Coverage is step 1 in your SPM journey. It starts by segmenting your territories to align with your sales objectives and assigning optimal quota levels per region, team and rep. Next, existing sales staff are allocated to territories based on the required skill set to win in each territory.  Once existing sales resources are allocated, gaps are identified and hiring and training plans are created.  Recruiting processes kick-off to bring on new talent where needed and new sales personnel are then successfully onboarded leveraging best practices to ramp sellers to full productivity in the shortest amount of time.  For this segment of SPM, it’s important to  have sales goals and objectives, seller profiles and skill sets from HR systems, recruiting, onboarding and learning management systems exposed in relevant context in your sales application so that you’re effectively aligning, allocating and hiring the right resources and streamlining the process every step of the way.

SPM-blog-callout.png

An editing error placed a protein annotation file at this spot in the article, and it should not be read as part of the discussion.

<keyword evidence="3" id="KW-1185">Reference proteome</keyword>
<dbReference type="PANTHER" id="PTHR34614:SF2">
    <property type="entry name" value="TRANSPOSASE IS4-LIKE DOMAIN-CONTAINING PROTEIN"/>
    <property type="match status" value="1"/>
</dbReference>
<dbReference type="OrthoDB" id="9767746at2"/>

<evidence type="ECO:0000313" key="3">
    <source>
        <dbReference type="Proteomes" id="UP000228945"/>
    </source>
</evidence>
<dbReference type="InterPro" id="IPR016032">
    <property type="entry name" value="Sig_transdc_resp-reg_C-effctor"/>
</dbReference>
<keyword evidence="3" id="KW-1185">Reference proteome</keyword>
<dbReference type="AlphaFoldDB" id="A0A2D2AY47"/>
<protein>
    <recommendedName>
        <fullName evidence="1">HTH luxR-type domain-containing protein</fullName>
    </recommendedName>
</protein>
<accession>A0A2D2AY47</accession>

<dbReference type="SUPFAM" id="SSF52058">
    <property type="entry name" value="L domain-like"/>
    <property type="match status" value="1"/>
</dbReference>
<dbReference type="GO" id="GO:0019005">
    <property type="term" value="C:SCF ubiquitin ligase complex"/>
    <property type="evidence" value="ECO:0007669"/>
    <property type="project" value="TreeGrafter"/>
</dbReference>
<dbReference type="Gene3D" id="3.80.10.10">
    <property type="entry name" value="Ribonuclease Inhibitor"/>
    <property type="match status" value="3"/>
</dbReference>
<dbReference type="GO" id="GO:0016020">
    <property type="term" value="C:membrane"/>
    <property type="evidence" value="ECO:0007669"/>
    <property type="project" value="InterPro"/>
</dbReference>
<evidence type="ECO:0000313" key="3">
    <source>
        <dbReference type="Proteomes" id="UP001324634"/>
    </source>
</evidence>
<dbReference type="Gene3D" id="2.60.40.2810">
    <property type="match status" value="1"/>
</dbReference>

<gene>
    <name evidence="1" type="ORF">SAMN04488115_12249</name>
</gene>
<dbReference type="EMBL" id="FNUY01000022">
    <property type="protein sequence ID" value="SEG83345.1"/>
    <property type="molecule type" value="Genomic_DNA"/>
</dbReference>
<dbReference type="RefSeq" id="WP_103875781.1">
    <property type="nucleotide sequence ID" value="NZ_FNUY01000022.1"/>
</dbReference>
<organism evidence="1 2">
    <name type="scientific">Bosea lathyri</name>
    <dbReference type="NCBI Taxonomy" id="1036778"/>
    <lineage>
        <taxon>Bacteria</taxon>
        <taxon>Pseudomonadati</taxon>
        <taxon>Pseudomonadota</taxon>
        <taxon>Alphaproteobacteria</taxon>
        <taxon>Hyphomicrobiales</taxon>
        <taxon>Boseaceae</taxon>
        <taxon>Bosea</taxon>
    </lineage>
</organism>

Carrots is step 2 in your journey. Goals and objectives are useful in focusing sellers on what they need to do and where to focus.  If selling new products, targeting new markets or bringing on new customers is core to your business strategy than setting relevant goals with meaningful rewards provides the carrots to drive sellers towards adopting new sales behaviors. Getting incentives and commissions right is also important so that you’re rewarding the right behaviors and neither overpaying (loss of profit) or underpaying (leading to unwanted attrition) for performance. Providing sellers with what-if analyses to model their potential commission based on meeting these objectives helps them identify the accounts and opportunities to focus on that will get them to the desired end result the fastest – and at the same time if you’re focusing on the accounts where you can deliver the most value, you’re going to do a better job at making your customers successful. Gamification can be employed to maintain motivation and provide public recognition internally for a job well done. Again, these capabilities should all be exposed in relevant context in your sales application so that sellers can see the impact, and potential impact, of their behavior in generating desired rewards, desired results and desired customer success.